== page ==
Schools are places in which calculations and rational decisions dominate, and for this there will always be a more efficient and more advanced learning partner in technology. Robotics will soon outperform us in many areas of our lives, including school. But the skills in which technology far exceeds us – reading, processing and applying information – are themselves recent phenomena and not, in any way, attributable to the fact that we find ourselves in that elite club of species still in existence on the planet. We did not survive this long because of our ability to read or solve mathematical problems. Our longevity is due to the deep-down-things that make us human – those ‘harder to teach/harder to measure’ qualities factory-fitted in all of us, like creativity, instinct, intuition, curiosity and so on.

Einstein tells us, ‘The intuitive mind is a sacred gift and the rational mind is a faithful servant. We have created a society that honours the servant and has forgotten the gift.’ Intuition allows us to ‘know’ something before we have analysed it rationally. It bridges the gap between our conscious and non-conscious mind. To intuit something is to subconsciously draw on one’s myriad sensory perceptions to reach a notion of what is going on around us, how we should respond and what we should do next. Intuition is a compass. The problem is, our rational mind often overrides any instinctive impulses and we reach a different conclusion based on reasoned analysis. Though rationality is precious, it can mislead us; it gives us a false notion of what human behaviour is. Take listening for example: if you were asked to listen carefully to something, you would probably lean in, lower your eyebrows and frown. None of these actions help you to hear better. No more than sitting still behind a desk helps you to learn better. These are false constructs and we believe them.

Leonardo might tell us that an education should be an aesthetic experience, but right now it’s an anaesthetic one, where sensory perception has a lower value than rational thought. Students in school are told to focus and remain ‘on task’. An ability to concentrate is highly prized in classrooms – and this means shutting off most of our sensory receptors in order to attend to what the teacher is saying to us, or to read carefully the text in front of us. ‘Stay in your learning bubble.’ ‘Manage your distractions.’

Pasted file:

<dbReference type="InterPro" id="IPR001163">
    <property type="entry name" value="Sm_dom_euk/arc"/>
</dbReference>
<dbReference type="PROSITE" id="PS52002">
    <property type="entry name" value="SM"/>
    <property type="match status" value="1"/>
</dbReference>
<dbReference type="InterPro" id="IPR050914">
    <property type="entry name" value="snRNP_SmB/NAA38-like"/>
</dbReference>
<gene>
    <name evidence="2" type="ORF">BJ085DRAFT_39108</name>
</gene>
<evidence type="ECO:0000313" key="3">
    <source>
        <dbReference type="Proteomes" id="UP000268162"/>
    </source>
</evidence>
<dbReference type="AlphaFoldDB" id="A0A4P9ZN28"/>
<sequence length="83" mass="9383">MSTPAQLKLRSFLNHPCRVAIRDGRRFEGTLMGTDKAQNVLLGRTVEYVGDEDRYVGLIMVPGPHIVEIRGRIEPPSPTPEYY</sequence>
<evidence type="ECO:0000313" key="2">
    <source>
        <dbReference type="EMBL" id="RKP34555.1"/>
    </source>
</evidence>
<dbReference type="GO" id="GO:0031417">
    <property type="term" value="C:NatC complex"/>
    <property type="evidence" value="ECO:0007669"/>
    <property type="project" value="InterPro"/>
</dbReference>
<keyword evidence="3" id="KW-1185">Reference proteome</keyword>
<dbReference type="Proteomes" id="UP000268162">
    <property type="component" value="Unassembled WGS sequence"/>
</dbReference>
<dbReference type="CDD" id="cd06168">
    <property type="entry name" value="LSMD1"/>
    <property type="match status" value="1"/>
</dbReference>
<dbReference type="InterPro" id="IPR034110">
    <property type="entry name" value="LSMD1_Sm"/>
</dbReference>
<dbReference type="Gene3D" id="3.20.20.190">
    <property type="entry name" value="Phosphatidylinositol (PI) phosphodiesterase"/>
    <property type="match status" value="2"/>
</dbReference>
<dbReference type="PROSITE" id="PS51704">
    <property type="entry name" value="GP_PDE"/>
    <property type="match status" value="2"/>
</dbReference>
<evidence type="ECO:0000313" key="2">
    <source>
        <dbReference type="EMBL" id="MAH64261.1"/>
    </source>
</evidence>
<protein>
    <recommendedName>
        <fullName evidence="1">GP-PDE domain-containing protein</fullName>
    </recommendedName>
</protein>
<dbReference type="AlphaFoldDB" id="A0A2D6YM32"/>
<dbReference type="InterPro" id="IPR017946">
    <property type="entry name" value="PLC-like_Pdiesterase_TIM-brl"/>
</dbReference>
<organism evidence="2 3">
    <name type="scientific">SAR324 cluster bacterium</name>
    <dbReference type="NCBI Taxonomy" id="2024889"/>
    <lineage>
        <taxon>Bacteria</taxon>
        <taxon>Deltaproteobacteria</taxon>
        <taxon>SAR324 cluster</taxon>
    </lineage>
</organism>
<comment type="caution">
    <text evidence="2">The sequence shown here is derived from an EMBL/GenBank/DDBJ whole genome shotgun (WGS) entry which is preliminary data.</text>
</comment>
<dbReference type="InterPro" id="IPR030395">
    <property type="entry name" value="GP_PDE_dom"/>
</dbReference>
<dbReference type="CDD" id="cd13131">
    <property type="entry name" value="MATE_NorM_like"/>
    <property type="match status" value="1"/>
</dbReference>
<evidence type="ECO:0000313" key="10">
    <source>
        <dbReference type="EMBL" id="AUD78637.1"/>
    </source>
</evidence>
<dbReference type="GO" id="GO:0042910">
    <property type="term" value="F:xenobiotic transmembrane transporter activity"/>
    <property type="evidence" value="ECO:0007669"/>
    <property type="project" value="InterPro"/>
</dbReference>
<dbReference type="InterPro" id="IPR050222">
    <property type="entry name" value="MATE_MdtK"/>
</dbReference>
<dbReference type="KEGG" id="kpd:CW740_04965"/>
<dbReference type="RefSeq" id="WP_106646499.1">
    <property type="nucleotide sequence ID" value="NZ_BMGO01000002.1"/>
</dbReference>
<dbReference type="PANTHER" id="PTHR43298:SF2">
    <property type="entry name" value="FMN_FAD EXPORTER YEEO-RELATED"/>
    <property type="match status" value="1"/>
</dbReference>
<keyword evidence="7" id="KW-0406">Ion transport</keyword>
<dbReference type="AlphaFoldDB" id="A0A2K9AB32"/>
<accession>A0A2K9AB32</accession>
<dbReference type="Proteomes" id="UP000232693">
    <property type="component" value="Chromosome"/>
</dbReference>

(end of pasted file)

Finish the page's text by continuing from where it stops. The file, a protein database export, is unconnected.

Try as I might, I may never aspire to the concentration levels of the computer sat in front of me. It doesn’t fidget and it doesn’t procrastinate. It gets on with the job. If it has senses at all, they are primed and ready to do a specific task and are not open to distraction. The student who can work like a computer – receiving, processing, retaining and recalling information efficiently and without distraction – will sail through school examinations. But for most us, data does not enter our central processing unit in 1s and 0s only.

There is more to being human than data-processing.  Our senses equip us to deal with the unexpected hazards, challenges and beneficial opportunities that float past us daily. To anesthetise students from such experiential learning is to reduce their human potential before they’ve even found it.

We have Aristotle to thank for the notion that we humans have just five senses. Pleasingly, we have many more: chronoception (our sense of time), thermoception (our sense of heat), equilibrioception (balance), nociception (pain) or proprioception (touching your nose or ear without looking at them), to name but a few. But even if we took just the standard five, with such powers of perception we are functioning at a level never attainable by AI, not because any of these sensory receptors aren’t in themselves able to be artificially simulated – I am sure they are/will be soon – but precisely because of the way they perform together in a glorious symphony of interpretation, emotion and thought. But sadly all too often, rational, logical thought trumps these innate skills.

With all this rapid reasoning in school, to describe someone as ‘very sensitive’ is not to pay them a compliment. And to pause in a discussion, in order to think in a measured way, is to render yourself ‘slow’, vulnerable to an early diagnosis of poor information-processing ability. Perhaps this is why so many of my students these days precede every verbal utterance with the word ‘wait’.

Speed isn’t everything. Deep learning requires time, and so too does relationship-building, problem-solving and creating something original and of value. The speed with which can we process information, and the time it takes for us to retrieve and apply logic and reasoning skills is not indicative of our natural ability – no more so than an academic score in an exam is an accurate measure of a learner’s ability either now or in the future. This is a myth peddled in school. What a child shows that she knows in response to a given set of questions is held to be an accurate measure of her ability as a learner, both now and in the future. This is wholly flawed thinking but it can become a self-fulfilling prophecy if we let it.